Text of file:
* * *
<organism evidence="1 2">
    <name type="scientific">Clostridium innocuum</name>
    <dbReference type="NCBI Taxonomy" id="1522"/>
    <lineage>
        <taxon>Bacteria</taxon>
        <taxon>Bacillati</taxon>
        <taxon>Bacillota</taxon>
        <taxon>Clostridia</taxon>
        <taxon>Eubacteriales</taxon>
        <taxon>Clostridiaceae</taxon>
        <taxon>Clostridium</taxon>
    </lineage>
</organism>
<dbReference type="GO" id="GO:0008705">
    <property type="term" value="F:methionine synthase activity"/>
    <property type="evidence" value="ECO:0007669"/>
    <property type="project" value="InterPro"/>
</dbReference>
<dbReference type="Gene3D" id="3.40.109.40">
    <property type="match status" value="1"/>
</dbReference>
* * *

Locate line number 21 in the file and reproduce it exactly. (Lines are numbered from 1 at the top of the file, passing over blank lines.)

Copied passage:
</dbReference>